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c# – Refreshing specific formulas in worksheet programmatically

Posted by: admin April 23, 2020 Leave a comment


I have developed an Excel plugin. It exposes three user-defined formulas to the Excel application. All that works fine. Now I need to add a refresh button that when clicked will refresh only those formulas in the worksheet. So in the button’s click handler, what code do I need to write?

Using Application.CalculateFull() I can refresh all the formulas in the worksheet. Is there a way to refresh only specific formulas in the worksheet and not the entire worksheet?

How to&Answers:
Range("A3:C5").Calculate 'calculate all the cells from A3 to C5


Range("A3").Calculate  'only calculate cell A3


what i mean is i have developed an excel plugin.. It exposes
3 user defined formulas (x, y , z) to
excel application. All that works
fine.. Now i need to add a refresh
button that when clicked will refresh
only those (x, y and z) formulas in
the worksheet. So in the button’s
click handler what code i need to
write?? Writing
Application.CalculateFull() refreshes
all the formulas. Thats not what i

My top suggestion to achieve this would be to do a Find/Replace of the name of your user defined function (UDF) across the entire workbook. For example, if your UDF were named “MyFunction” you would want to replace “MyFunction(” with “MyFunction(“.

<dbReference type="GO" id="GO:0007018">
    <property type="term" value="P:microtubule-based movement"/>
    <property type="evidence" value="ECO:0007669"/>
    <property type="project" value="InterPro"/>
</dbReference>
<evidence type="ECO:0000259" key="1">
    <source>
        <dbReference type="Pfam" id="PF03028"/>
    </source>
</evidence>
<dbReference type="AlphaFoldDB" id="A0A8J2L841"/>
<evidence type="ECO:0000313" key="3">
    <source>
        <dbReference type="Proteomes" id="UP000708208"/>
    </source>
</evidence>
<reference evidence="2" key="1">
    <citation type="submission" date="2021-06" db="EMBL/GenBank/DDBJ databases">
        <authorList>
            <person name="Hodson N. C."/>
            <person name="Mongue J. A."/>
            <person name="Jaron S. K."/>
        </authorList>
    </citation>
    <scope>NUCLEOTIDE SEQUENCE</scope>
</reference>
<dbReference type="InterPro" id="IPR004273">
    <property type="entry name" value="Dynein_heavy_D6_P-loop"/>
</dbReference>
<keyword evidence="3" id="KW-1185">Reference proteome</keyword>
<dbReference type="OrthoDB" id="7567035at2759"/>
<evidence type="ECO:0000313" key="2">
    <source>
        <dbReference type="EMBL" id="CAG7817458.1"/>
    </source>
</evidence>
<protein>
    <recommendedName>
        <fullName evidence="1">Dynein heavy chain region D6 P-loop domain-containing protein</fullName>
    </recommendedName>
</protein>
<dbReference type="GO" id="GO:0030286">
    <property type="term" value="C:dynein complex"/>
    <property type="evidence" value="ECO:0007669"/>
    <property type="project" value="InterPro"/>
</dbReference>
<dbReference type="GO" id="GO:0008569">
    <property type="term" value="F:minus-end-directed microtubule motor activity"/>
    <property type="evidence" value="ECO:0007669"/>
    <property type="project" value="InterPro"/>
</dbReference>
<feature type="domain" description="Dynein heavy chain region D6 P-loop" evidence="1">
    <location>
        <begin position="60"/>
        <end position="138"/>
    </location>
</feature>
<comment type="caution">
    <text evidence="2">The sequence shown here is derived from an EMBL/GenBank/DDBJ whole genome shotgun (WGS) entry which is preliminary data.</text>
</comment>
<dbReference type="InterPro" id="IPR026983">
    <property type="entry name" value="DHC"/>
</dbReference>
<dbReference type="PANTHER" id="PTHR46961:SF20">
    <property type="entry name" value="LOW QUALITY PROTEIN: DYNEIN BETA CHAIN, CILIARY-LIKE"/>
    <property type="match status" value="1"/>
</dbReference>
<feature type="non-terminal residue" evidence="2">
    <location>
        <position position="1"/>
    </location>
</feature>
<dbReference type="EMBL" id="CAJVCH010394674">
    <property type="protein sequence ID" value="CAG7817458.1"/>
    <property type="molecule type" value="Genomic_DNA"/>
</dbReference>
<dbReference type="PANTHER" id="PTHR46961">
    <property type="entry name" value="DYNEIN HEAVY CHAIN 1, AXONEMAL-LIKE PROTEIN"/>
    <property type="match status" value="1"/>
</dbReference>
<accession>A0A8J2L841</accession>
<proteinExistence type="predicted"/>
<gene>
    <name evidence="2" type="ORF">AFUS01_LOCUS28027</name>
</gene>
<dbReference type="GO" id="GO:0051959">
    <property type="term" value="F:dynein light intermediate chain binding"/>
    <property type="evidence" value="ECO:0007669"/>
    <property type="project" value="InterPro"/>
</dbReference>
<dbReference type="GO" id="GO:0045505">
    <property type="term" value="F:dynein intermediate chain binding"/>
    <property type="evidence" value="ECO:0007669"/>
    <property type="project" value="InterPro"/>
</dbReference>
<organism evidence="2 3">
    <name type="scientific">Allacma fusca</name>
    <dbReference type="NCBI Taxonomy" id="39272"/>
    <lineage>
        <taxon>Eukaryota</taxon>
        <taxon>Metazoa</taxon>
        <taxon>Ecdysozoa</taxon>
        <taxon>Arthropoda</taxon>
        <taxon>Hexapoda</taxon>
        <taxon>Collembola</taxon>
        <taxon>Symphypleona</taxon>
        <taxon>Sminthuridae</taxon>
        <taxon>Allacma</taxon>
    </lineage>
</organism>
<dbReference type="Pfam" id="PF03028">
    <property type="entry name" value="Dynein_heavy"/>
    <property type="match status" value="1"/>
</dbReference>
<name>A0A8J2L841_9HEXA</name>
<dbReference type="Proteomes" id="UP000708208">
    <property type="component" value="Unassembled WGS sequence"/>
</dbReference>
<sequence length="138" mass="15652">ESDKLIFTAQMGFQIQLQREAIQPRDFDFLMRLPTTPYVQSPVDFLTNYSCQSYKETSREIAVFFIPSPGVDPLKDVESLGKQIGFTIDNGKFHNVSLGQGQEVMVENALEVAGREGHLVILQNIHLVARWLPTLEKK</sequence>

Assuming that your Excel.Application reference were named ‘excelApp’, code to do a find/replace across all workbooks using C# could look as follows:

foreach (Excel.Workbook workbook in excelApp.Workbooks)
    foreach (Excel.Worksheet worksheet in workbook.Worksheets)

Other lesser ideas:

(a) Utilize a Real-Time Data (RTD) server. This is usually utilized for having data such as stock prices update frequently or continuously. This could also be used, however, to execute your “Refresh On Demand” approach. I personally think that this would be overkill in in this case, as Find/Replace works 100% perfectly and is far easier to implement, but RTD could definitely be used here. For an article on how to do this, see Building Excel Real-Time Data Components in Visual Basic .NET it’s geared towards VB.NET, not C#, but the principles are identical.

(b) Add another parameter to your function MyFunction(x, y, z, Refresh). By having each function reference the ‘Refresh’ cell, which can be placed on a hidden worksheet or hidden workbook, you can change the ‘Refresh’ cell to force all your functions to recalculate. The downside is that it requires this extra, dummy parameter.

(c) Stick with Application.CalculateFull(), as this is by far the easiest to code. I understand the performance issues, but it is extremely easy to code (just one line) and is 100% reliable.

Overall, I think that I would go with the Find/Replace approach. It is a clean, simple, and very effective technique for selective recalculations.

— Mike